During the month, Chinese bonds fell -2.33% in USD terms dragged down by CNY amid increasing concerns over trade tensions between China and the US. China announced to cut its required reverse ratio by 50bps to 15.5% with an intension to support banks' debt-to-equity swaps. June manufacturing PMI went lower to 51.5 and May monthly releases indicated slower growth speed on a YoY basis: Exports moderated to +12.6% and imports accelerated to +26% buoyed in part by higher import price inflation from rising oil prices. CPI stayed at +1.8% and PPI climbed to +4.1%. The year-to-date FAI slowed to +6.1% driven by a slowdown in infrastructure investment. Industrial production and retail sales eased to +6.8% and +8.5%, respectively. Finally, credit growth weakened.

Hong Kong fixed income market edged down by -0.05% in dollar terms. The lagging 1Q18 industrial production and PPI rose +1.1% and +3.8% YoY, respectively. May exports accelerated to +15.9% YoY with increases registered among most major markets. Retail sales improved to +12.9% YoY in May thanks to the sanguine local consumption sentiment and the visible increase in visitor arrivals according to HK government. May CPI climbed to +2.1% YoY. Unemployment rate was unchanged at 2.8% in May.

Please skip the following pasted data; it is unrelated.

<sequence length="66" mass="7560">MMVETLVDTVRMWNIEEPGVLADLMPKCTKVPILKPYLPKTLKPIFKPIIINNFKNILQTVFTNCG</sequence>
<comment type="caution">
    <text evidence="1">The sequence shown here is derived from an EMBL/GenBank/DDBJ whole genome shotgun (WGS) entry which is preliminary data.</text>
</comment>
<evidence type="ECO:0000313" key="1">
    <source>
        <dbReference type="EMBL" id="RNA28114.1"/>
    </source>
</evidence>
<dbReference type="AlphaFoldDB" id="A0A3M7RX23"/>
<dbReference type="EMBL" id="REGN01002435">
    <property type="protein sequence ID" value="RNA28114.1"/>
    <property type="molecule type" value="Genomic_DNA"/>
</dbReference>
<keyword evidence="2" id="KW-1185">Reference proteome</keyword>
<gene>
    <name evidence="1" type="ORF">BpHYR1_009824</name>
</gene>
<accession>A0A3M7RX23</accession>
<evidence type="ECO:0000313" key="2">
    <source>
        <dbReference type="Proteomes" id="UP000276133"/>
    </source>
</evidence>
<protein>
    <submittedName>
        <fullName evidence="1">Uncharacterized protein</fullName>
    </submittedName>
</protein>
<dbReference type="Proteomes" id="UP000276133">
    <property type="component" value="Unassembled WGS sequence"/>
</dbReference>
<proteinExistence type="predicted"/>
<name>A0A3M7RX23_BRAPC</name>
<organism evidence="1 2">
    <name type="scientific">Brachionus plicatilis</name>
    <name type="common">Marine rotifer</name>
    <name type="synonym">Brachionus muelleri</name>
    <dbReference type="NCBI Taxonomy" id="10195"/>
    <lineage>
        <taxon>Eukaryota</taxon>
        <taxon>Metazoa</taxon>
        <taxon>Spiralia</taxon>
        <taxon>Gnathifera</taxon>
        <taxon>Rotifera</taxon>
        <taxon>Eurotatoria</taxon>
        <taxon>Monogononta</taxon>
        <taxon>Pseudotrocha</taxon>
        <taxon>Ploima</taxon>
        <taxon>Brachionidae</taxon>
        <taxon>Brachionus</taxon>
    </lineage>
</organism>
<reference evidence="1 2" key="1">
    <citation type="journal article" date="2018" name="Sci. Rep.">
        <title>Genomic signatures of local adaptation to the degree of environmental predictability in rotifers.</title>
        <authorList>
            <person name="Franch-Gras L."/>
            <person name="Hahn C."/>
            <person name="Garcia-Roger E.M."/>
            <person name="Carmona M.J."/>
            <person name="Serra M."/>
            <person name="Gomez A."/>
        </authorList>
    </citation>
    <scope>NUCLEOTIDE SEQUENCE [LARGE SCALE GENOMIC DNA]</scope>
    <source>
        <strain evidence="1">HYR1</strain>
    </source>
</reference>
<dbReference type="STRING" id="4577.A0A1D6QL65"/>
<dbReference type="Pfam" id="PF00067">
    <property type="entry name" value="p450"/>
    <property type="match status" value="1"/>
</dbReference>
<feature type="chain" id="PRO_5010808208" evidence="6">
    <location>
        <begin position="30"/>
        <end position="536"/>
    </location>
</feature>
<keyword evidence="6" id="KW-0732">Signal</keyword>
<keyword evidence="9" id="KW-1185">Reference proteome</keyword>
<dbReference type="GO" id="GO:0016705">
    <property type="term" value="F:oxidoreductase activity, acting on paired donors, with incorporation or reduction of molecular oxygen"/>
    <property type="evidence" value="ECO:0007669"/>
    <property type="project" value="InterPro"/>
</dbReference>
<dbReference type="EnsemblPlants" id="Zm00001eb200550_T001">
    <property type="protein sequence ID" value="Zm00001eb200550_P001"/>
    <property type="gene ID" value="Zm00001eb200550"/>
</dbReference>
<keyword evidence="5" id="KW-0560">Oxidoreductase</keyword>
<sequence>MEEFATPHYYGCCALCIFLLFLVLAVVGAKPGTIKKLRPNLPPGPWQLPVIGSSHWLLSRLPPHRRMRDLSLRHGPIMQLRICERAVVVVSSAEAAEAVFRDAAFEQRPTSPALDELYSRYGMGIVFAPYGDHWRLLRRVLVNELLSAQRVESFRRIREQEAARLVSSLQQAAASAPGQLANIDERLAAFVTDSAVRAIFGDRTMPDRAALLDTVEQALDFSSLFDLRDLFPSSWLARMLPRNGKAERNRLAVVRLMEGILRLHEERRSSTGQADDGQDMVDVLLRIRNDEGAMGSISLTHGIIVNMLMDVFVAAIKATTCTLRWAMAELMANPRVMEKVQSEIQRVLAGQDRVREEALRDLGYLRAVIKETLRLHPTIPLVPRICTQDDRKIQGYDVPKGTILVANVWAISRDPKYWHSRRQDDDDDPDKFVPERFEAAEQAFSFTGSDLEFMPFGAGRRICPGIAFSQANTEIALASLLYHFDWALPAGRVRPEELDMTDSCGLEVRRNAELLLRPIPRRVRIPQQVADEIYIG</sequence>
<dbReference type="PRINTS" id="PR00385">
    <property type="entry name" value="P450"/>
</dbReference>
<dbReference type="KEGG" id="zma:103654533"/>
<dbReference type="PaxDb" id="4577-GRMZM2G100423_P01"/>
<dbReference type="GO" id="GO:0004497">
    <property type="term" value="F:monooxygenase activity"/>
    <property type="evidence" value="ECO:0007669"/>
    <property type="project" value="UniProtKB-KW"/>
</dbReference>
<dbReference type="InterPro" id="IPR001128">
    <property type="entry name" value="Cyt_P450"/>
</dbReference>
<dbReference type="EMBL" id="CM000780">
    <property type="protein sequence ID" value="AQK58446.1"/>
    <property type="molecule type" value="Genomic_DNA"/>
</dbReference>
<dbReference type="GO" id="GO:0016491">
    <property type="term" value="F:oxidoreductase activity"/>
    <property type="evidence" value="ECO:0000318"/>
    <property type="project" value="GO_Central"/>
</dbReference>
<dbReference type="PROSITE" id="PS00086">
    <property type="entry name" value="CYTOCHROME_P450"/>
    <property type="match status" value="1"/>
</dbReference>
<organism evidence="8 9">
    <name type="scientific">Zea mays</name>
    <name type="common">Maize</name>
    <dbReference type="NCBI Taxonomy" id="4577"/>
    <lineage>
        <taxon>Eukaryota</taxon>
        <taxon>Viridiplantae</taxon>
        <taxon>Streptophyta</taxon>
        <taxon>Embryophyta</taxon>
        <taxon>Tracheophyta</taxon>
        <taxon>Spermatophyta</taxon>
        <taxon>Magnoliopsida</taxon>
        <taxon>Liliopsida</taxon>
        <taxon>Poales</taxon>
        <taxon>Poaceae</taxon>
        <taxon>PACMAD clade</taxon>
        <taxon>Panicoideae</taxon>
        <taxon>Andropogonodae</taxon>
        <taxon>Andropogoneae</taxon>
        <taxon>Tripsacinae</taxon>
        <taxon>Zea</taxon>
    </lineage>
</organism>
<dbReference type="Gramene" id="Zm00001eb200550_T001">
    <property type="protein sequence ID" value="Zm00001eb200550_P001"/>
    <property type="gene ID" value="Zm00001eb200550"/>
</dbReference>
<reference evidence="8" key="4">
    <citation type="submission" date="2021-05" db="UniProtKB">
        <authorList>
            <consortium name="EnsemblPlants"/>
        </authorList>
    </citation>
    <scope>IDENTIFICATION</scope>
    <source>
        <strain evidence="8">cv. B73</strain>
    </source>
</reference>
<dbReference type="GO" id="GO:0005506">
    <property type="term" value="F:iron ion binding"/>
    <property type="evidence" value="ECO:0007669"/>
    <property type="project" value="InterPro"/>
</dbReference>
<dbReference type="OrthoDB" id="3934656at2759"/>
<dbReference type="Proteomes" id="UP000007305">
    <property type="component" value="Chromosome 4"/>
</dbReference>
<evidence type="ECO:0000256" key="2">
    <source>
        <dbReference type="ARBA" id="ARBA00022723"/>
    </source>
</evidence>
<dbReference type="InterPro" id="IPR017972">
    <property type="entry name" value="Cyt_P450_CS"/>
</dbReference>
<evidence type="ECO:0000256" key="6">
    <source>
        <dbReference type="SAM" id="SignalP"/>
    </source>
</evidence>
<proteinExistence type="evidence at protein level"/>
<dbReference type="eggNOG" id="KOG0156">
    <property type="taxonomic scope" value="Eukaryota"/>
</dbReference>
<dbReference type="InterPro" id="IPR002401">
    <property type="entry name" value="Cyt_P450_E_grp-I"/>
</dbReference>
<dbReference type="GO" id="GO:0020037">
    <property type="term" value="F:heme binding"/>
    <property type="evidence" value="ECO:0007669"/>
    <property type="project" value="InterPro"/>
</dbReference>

The Singapore fixed income market dropped by -1.51% in USD terms. June PMI moderated to 52.5 with electronics sector index edging down to 51.9. Industrial production strengthened to +11.1% YoY in May and non-oil domestic exports improved to +15.5% YoY despite a decline of -7.8% in electronic exports. April retail sales rose +0.4% YoY (+0.7% if excluding auto sales). Finally, May CPI climbed to +0.4% YoY.

Korean bond market fell -2.24% in USD. May industrial production continued to rise +0.9% YoY thanks to steady mining and manufacturing figures while June exports fell -0.1%. June CPI stayed at +1.5% YoY, as a decline in agricultural goods prices offset rising prices of petroleum goods.

Malaysian bonds declined by -0.99% in aggregate. April exports surged +14% YoY and industrial production grew +4.6%. May CPI picked up to +1.8% YoY.

Thai bonds fell -3.37% in USD. The Bank of Thailand remained its policy rate on hold at 1.5% as expected. May exports and imports rose +13.1% and +12.7% YoY respectively with trade surplus widening. CPI slowed to +1.4% YoY in June.